In general terms, none of the software indicated in Table 2 was able to perform the same analysis as 3D-PP. Nevertheless, they were included in the benchmark, since they are the currently available algorithms with most similar performances/objectives as compared with 3D-PP. In spite of this, it seems probable that with using MMDB and VAST+ tools in combination with ProBIS (and a series of additional processing), results similar to those of 3D-PP may be obtained.

3. Materials and Methods

3D-PP discovers conserved 3D protein patterns among an arbitrary set of structures uploaded by the user. For this, the user must define the following five threshold parameters:
  • Spacing Threshold ( S t ): This value is used to create the Virtual Grid of Coordinates and defines, how broad and rigorous will be the exploration of 3D-patterns. For instance, a S t = 0.5, means that every 0.5 Å in the 3D space of each protein structure, a new virtual coordinate of reference will be created. In all cases analysed in this work (Zinc finger C3H1-type containing proteins, serotonin target proteins and structures obtained from homology models), S t values were 0.8, 2 and 0.8 Å, respectively.
  • Radius Threshold ( R t ): This term represents the limits of the size of the 3D-patterns searched. Low R t values are used to detect small binding sites ( e.g., 3 Å), whereas high values allow identification of bigger sites (e.g., 7 Å). In the two cases analyzed in this work (Zinc finger C3H1-type containing proteins, serotonin target proteins and structures obtained from homology models), R t values were 3, 5 and 2 Å, respectively.
  • Displacement Threshold ( D t ): This value is used to expand the size and shape for the exploration of the 3D-patterns. By default, this value is set in 0, which means that only the spherical 3D-patterns are searched. If the user changes this value; for example, D t = 2, two new virtual centers will be considered for the searching of 3D-patterns. This option allows the obtaining of seven new elliptical/oval zones that will be explored to detect non spherical 3D-patterns (Supplementary Data, Figure S3).
  • RMSD Threshold ( R M S D t ): This value is used for clustering the 3D-patterns detected and represents a measure of structural variability for the sites composing each 3D-pattern. As mentioned in the Results, this parameter allows the comparison of a 3D-pattern with those, containing the same components (i.e., amino acid residues), previously found by 3D-PP. Thus, if the new site exceeds the threshold values defined by the user ( R M S D t ) when comparing it with the previously found site, a new cluster of the same 3D-pattern is created. Otherwise, the new 3D-pattern is included in the same cluster as that previously found. Therefore, this parameter is crucial for 3D-PP accuracy since it allows discrimination between 3D-patterns that contain similar components but exhibit a different topological conformations (i.e., amino acid residues which are not in the same spatial localization/order).
  • Minimum Coverage ( M c ): This value allows the showing of only the 3D-patterns with a coverage value equal to or higher than M c .
The sites, each one defined as a structural arrangement of residues, form different structural clusters in the same 3D-pattern. Each cluster has a central feature named coverage ( C v ), which represents the conservation level among the evaluated proteins. For example, a C v value of 100% denotes a cluster formed by sites occurring in all the assessed proteins and whose structural orientation/conformation show high similarity. Detailed information about the architecture and the essential components of 3D-PP are shown in the Supplementary Data, Figure S5.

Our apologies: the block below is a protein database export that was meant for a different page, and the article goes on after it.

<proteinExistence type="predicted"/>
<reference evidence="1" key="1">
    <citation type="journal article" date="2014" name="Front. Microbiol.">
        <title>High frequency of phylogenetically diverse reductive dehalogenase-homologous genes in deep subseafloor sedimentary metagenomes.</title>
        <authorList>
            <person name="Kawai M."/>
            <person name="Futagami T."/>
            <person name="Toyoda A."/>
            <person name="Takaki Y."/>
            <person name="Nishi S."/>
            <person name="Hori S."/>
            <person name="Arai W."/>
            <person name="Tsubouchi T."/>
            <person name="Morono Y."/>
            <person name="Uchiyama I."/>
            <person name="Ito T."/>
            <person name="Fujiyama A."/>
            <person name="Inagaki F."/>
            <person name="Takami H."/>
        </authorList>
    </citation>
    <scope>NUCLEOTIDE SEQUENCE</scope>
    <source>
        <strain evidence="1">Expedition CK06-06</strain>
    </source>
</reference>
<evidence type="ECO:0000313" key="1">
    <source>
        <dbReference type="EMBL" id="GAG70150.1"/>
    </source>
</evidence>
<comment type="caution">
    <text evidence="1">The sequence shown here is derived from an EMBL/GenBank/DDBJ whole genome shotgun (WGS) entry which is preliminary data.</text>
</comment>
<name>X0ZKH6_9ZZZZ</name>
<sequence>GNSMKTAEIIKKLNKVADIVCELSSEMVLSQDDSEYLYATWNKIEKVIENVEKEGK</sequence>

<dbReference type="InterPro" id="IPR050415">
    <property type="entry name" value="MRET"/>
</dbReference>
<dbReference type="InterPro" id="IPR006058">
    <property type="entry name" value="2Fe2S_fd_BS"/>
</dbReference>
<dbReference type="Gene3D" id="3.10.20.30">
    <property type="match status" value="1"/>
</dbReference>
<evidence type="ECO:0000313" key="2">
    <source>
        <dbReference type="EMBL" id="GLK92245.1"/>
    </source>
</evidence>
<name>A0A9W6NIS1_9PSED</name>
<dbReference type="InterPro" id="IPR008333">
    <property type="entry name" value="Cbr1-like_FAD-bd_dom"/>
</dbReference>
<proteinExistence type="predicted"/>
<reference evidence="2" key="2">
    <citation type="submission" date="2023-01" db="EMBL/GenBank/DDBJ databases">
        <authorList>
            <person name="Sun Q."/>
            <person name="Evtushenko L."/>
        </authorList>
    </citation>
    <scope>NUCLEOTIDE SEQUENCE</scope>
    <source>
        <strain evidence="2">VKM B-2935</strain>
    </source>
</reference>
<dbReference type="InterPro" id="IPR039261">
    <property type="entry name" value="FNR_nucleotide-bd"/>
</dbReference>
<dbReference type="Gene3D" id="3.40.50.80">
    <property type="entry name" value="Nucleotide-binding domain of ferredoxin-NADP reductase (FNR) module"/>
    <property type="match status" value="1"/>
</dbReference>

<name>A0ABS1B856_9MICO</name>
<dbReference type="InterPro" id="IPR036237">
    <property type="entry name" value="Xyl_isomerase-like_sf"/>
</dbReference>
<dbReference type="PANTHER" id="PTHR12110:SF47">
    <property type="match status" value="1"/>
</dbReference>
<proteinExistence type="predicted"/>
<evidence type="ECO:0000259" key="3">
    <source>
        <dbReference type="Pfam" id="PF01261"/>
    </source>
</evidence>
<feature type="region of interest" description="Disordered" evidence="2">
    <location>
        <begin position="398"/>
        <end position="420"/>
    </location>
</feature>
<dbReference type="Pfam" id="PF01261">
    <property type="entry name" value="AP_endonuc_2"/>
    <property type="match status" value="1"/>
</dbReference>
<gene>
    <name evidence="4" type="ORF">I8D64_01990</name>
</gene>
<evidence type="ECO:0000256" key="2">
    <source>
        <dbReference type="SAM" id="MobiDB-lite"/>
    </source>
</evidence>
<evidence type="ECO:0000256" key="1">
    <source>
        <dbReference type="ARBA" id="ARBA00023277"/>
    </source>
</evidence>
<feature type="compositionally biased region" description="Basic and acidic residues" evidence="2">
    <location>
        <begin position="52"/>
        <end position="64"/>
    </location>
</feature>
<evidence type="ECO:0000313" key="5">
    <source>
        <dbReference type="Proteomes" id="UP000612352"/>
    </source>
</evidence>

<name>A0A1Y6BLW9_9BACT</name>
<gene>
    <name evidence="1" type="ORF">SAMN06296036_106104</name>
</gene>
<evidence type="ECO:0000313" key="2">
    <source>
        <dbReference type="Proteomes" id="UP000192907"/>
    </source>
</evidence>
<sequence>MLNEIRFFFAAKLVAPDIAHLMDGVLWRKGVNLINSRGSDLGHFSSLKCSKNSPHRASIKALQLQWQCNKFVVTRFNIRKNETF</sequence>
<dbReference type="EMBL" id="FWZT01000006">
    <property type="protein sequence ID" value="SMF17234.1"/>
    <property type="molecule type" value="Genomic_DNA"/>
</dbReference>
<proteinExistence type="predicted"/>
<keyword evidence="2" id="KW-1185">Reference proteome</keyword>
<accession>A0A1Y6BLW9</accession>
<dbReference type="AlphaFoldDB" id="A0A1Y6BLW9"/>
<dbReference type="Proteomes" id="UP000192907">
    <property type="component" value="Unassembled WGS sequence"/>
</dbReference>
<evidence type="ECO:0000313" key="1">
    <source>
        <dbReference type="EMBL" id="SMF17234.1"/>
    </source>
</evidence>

3.1. Grid of Virtual Coordinates

One grid of virtual coordinates ( G v C ) is modeled for each protein structure submitted ( Figure 7). This G v C , generated by the function F I N D _ S I T E (Figure 8), is used for the searching of the 3D-patterns and confers to 3D-PP the ability to prescind from any previous knowledge about the ligands or binding sites in the protein structures.
Briefly, each G v C is constructed as follows:
  • the min and max values of the X, Y, and Z axis of each structure are obtained.
  • a virtual box whose size is determined by the previous values is defined (Figure 7A).
  • the virtual box is filled by reference coordinates (x, y, z) distanced between them by an user-defined value (e.g., S t = 2 Å, Figure 7B).
  • only the reference coordinates that show at least four residues surrounding (at a user-defined distance, e.g., R t = 5 Å) will be considered for the final grid (Figure 7C.)

3.2. Protein Preprocessing

This step represents the core of 3D-PP since it is responsible for the identification of all possible sites (arrangements of structurally related amino acids) and generates all input data for the graph database. It is worth noting that the identification of the sites is independent of the order of the amino acids sequences of proteins. This pre-processing considers all chains of each protein separately and utilizes the G v C previously generated. The G v C is used as follows:
  • residues of the proteins surrounding each coordinate of the G v C until a user-defined distance ( R t ) are grouped.
  • groups of residues with at least four components are considered as a site.
  • a vector with the list of residues is defined for each site. Then, the sites are transformed into a representation of components through a sorted alphabetical list which contains the one letter code of the amino acid and the amount of occurrences of the same amino acid (e.g., the site “H31:I32:K10:K90:L11:L12:L7:P92:S3:S8:T9” is transformed into “1H1I2K3L1P2S1T”).
  • If two different sites match in their representation of components (e.g., “1H1I2K3L1P2S1T”), the RMSD between these two sites is measured. If the RMSD exceeds the threshold values defined by the user ( R M S D t ), a new cluster of the same 3D-pattern is created. On the contrary, a new site is added to the current cluster. This step is implemented to avoid two sites having the same components but different 3D conformations, being grouped in the same cluster. It should be noted that if the user set too permissive R M S D t values (high values), there are more possibilities for grouping sites with different structural topologies; thus, many false positives can occur.